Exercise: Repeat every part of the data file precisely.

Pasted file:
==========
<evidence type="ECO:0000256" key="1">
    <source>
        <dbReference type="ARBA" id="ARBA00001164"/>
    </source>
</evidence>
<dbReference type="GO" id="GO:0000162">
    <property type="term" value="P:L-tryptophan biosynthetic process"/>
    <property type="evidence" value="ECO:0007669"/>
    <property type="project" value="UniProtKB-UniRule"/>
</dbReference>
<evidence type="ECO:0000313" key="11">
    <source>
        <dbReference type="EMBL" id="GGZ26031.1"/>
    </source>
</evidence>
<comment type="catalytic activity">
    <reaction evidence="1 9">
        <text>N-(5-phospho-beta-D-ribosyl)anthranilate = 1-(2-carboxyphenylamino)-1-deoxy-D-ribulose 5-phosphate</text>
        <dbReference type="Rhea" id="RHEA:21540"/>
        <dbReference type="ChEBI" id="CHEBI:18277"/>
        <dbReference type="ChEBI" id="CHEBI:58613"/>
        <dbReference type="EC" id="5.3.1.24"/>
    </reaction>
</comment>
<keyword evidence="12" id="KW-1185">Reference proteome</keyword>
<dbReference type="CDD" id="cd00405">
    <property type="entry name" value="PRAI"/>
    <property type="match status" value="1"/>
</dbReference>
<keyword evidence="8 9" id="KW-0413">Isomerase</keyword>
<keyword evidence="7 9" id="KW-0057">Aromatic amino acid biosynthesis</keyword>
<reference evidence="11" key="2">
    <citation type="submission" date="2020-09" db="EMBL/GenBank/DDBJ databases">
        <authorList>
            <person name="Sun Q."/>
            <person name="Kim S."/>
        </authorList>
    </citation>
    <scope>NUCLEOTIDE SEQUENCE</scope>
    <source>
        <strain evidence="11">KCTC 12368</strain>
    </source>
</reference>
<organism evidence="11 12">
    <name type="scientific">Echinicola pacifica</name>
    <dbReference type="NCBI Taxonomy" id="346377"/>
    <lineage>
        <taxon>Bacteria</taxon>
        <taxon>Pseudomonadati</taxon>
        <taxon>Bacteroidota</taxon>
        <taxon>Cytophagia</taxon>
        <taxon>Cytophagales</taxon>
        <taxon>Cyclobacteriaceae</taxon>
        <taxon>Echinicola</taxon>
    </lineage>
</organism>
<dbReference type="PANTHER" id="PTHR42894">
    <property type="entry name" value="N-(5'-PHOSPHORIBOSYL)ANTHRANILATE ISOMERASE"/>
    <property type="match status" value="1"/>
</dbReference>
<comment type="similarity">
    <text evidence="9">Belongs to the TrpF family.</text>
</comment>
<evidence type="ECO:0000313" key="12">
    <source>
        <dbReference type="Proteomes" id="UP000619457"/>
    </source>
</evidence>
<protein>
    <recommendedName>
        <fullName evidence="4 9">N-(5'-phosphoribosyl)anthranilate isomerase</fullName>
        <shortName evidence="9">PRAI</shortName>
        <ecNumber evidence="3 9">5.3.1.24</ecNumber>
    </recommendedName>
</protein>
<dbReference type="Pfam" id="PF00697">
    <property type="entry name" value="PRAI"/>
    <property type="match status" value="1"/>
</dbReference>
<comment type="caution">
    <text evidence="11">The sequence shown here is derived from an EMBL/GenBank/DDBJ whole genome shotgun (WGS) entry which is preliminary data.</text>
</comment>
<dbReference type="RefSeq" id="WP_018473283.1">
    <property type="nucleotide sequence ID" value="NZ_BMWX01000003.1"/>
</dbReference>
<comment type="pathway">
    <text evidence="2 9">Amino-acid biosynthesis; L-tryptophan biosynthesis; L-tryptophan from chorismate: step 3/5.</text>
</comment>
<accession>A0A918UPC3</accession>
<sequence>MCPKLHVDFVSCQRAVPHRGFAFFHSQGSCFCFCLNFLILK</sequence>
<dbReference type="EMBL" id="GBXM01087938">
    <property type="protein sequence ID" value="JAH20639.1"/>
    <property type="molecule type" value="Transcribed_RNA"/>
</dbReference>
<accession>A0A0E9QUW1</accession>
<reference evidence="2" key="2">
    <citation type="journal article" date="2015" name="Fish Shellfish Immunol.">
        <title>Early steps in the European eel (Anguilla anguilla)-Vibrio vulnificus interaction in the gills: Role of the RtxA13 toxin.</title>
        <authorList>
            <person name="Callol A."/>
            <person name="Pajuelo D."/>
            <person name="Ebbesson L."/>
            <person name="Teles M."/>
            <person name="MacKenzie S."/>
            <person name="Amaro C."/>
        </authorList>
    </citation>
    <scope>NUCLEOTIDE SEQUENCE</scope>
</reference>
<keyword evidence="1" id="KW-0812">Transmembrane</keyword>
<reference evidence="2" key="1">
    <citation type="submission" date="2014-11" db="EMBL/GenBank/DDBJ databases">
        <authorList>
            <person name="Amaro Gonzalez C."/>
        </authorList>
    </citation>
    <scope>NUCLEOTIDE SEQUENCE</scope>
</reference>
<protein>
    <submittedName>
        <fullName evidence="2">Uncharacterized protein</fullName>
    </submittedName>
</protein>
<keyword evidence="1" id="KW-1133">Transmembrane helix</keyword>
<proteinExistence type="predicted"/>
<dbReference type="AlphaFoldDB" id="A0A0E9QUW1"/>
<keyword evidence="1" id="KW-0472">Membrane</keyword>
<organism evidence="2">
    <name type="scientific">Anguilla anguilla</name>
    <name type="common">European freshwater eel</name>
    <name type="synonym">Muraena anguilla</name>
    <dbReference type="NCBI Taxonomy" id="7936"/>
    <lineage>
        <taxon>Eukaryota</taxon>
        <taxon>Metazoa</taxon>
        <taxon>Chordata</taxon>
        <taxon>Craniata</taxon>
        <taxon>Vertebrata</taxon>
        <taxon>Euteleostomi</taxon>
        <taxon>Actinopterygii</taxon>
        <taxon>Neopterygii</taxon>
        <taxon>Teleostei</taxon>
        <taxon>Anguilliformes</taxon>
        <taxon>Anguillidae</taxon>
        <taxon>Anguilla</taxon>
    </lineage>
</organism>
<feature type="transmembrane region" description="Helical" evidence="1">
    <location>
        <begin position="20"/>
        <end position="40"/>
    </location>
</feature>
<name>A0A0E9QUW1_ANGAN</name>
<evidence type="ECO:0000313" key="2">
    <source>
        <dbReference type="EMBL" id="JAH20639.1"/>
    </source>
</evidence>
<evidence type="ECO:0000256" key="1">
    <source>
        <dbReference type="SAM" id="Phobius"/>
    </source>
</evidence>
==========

<evidence type="ECO:0000256" key="1">
    <source>
        <dbReference type="ARBA" id="ARBA00001164"/>
    </source>
</evidence>
<dbReference type="GO" id="GO:0000162">
    <property type="term" value="P:L-tryptophan biosynthetic process"/>
    <property type="evidence" value="ECO:0007669"/>
    <property type="project" value="UniProtKB-UniRule"/>
</dbReference>
<evidence type="ECO:0000313" key="11">
    <source>
        <dbReference type="EMBL" id="GGZ26031.1"/>
    </source>
</evidence>
<comment type="catalytic activity">
    <reaction evidence="1 9">
        <text>N-(5-phospho-beta-D-ribosyl)anthranilate = 1-(2-carboxyphenylamino)-1-deoxy-D-ribulose 5-phosphate</text>
        <dbReference type="Rhea" id="RHEA:21540"/>
        <dbReference type="ChEBI" id="CHEBI:18277"/>
        <dbReference type="ChEBI" id="CHEBI:58613"/>
        <dbReference type="EC" id="5.3.1.24"/>
    </reaction>
</comment>
<keyword evidence="12" id="KW-1185">Reference proteome</keyword>
<dbReference type="CDD" id="cd00405">
    <property type="entry name" value="PRAI"/>
    <property type="match status" value="1"/>
</dbReference>
<keyword evidence="8 9" id="KW-0413">Isomerase</keyword>
<keyword evidence="7 9" id="KW-0057">Aromatic amino acid biosynthesis</keyword>
<reference evidence="11" key="2">
    <citation type="submission" date="2020-09" db="EMBL/GenBank/DDBJ databases">
        <authorList>
            <person name="Sun Q."/>
            <person name="Kim S."/>
        </authorList>
    </citation>
    <scope>NUCLEOTIDE SEQUENCE</scope>
    <source>
        <strain evidence="11">KCTC 12368</strain>
    </source>
</reference>
<organism evidence="11 12">
    <name type="scientific">Echinicola pacifica</name>
    <dbReference type="NCBI Taxonomy" id="346377"/>
    <lineage>
        <taxon>Bacteria</taxon>
        <taxon>Pseudomonadati</taxon>
        <taxon>Bacteroidota</taxon>
        <taxon>Cytophagia</taxon>
        <taxon>Cytophagales</taxon>
        <taxon>Cyclobacteriaceae</taxon>
        <taxon>Echinicola</taxon>
    </lineage>
</organism>
<dbReference type="PANTHER" id="PTHR42894">
    <property type="entry name" value="N-(5'-PHOSPHORIBOSYL)ANTHRANILATE ISOMERASE"/>
    <property type="match status" value="1"/>
</dbReference>
<comment type="similarity">
    <text evidence="9">Belongs to the TrpF family.</text>
</comment>
<evidence type="ECO:0000313" key="12">
    <source>
        <dbReference type="Proteomes" id="UP000619457"/>
    </source>
</evidence>
<protein>
    <recommendedName>
        <fullName evidence="4 9">N-(5'-phosphoribosyl)anthranilate isomerase</fullName>
        <shortName evidence="9">PRAI</shortName>
        <ecNumber evidence="3 9">5.3.1.24</ecNumber>
    </recommendedName>
</protein>
<dbReference type="Pfam" id="PF00697">
    <property type="entry name" value="PRAI"/>
    <property type="match status" value="1"/>
</dbReference>
<comment type="caution">
    <text evidence="11">The sequence shown here is derived from an EMBL/GenBank/DDBJ whole genome shotgun (WGS) entry which is preliminary data.</text>
</comment>
<dbReference type="RefSeq" id="WP_018473283.1">
    <property type="nucleotide sequence ID" value="NZ_BMWX01000003.1"/>
</dbReference>
<comment type="pathway">
    <text evidence="2 9">Amino-acid biosynthesis; L-tryptophan biosynthesis; L-tryptophan from chorismate: step 3/5.</text>
</comment>
<accession>A0A918UPC3</accession>
<sequence>MCPKLHVDFVSCQRAVPHRGFAFFHSQGSCFCFCLNFLILK</sequence>
<dbReference type="EMBL" id="GBXM01087938">
    <property type="protein sequence ID" value="JAH20639.1"/>
    <property type="molecule type" value="Transcribed_RNA"/>
</dbReference>
<accession>A0A0E9QUW1</accession>
<reference evidence="2" key="2">
    <citation type="journal article" date="2015" name="Fish Shellfish Immunol.">
        <title>Early steps in the European eel (Anguilla anguilla)-Vibrio vulnificus interaction in the gills: Role of the RtxA13 toxin.</title>
        <authorList>
            <person name="Callol A."/>
            <person name="Pajuelo D."/>
            <person name="Ebbesson L."/>
            <person name="Teles M."/>
            <person name="MacKenzie S."/>
            <person name="Amaro C."/>
        </authorList>
    </citation>
    <scope>NUCLEOTIDE SEQUENCE</scope>
</reference>
<keyword evidence="1" id="KW-0812">Transmembrane</keyword>
<reference evidence="2" key="1">
    <citation type="submission" date="2014-11" db="EMBL/GenBank/DDBJ databases">
        <authorList>
            <person name="Amaro Gonzalez C."/>
        </authorList>
    </citation>
    <scope>NUCLEOTIDE SEQUENCE</scope>
</reference>
<protein>
    <submittedName>
        <fullName evidence="2">Uncharacterized protein</fullName>
    </submittedName>
</protein>
<keyword evidence="1" id="KW-1133">Transmembrane helix</keyword>
<proteinExistence type="predicted"/>
<dbReference type="AlphaFoldDB" id="A0A0E9QUW1"/>
<keyword evidence="1" id="KW-0472">Membrane</keyword>
<organism evidence="2">
    <name type="scientific">Anguilla anguilla</name>
    <name type="common">European freshwater eel</name>
    <name type="synonym">Muraena anguilla</name>
    <dbReference type="NCBI Taxonomy" id="7936"/>
    <lineage>
        <taxon>Eukaryota</taxon>
        <taxon>Metazoa</taxon>
        <taxon>Chordata</taxon>
        <taxon>Craniata</taxon>
        <taxon>Vertebrata</taxon>
        <taxon>Euteleostomi</taxon>
        <taxon>Actinopterygii</taxon>
        <taxon>Neopterygii</taxon>
        <taxon>Teleostei</taxon>
        <taxon>Anguilliformes</taxon>
        <taxon>Anguillidae</taxon>
        <taxon>Anguilla</taxon>
    </lineage>
</organism>
<feature type="transmembrane region" description="Helical" evidence="1">
    <location>
        <begin position="20"/>
        <end position="40"/>
    </location>
</feature>
<name>A0A0E9QUW1_ANGAN</name>
<evidence type="ECO:0000313" key="2">
    <source>
        <dbReference type="EMBL" id="JAH20639.1"/>
    </source>
</evidence>
<evidence type="ECO:0000256" key="1">
    <source>
        <dbReference type="SAM" id="Phobius"/>
    </source>
</evidence>